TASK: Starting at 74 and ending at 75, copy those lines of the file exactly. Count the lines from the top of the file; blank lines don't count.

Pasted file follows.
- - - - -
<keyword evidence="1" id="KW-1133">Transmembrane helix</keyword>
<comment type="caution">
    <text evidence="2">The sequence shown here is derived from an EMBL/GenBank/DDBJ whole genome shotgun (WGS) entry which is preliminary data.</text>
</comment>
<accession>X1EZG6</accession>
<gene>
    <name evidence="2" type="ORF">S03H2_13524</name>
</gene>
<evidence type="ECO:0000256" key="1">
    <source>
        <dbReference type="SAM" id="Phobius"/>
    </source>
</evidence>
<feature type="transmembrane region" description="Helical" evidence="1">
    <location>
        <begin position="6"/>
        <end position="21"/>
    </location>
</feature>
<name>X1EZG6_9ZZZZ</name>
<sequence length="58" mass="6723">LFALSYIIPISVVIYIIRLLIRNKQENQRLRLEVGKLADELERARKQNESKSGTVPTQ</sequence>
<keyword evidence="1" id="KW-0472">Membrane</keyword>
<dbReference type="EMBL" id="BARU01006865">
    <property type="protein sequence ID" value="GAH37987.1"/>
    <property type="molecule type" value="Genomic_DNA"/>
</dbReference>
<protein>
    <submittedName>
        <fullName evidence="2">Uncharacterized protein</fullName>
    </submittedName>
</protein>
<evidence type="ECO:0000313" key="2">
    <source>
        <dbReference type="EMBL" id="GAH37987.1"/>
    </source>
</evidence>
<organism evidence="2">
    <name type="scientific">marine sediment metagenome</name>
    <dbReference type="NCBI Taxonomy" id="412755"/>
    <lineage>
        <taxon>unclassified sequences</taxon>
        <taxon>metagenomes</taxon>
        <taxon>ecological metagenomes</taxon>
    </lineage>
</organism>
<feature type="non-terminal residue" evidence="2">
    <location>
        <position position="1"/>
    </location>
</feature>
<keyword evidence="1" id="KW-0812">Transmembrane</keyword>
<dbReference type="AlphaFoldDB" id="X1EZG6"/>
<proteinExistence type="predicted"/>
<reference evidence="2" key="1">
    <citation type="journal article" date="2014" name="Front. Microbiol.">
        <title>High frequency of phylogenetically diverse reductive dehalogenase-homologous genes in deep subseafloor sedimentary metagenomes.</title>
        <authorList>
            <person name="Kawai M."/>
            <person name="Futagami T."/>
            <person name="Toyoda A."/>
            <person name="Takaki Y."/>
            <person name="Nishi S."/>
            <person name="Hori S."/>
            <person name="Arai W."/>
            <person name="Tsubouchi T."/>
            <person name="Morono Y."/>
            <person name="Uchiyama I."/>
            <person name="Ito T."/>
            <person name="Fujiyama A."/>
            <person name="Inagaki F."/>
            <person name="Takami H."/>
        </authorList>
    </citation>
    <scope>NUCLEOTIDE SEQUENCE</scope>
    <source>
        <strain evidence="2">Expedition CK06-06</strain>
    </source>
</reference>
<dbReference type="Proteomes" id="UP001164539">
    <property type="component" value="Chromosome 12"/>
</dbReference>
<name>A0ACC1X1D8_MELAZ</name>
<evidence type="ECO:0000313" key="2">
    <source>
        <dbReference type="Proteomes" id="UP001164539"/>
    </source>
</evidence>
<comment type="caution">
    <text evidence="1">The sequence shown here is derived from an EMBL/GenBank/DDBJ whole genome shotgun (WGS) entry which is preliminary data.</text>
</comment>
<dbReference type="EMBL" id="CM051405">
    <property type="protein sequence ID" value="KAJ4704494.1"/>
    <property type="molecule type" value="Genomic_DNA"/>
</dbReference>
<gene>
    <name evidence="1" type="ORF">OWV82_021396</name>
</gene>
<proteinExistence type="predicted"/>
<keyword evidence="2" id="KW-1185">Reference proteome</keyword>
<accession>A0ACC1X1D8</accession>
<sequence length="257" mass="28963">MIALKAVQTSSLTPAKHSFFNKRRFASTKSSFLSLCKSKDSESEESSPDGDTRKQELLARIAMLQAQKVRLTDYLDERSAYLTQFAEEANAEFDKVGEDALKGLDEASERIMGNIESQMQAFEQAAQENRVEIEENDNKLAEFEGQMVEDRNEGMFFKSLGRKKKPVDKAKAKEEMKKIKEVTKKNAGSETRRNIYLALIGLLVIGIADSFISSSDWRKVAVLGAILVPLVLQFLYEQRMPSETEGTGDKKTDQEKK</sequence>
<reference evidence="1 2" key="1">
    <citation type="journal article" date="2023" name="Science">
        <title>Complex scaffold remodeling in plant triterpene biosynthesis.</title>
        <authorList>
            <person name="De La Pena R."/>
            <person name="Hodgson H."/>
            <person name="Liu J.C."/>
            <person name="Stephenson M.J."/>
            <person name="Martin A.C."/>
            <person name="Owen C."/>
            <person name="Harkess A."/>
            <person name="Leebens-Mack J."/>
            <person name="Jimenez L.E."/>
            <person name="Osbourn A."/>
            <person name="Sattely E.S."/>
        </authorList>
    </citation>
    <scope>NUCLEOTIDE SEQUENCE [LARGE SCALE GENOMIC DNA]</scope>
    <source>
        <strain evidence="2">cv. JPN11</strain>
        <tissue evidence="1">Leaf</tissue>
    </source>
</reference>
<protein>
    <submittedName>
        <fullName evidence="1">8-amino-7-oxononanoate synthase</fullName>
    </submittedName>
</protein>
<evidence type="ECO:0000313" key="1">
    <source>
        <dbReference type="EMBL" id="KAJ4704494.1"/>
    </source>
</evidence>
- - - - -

    <scope>NUCLEOTIDE SEQUENCE</scope>
    <source>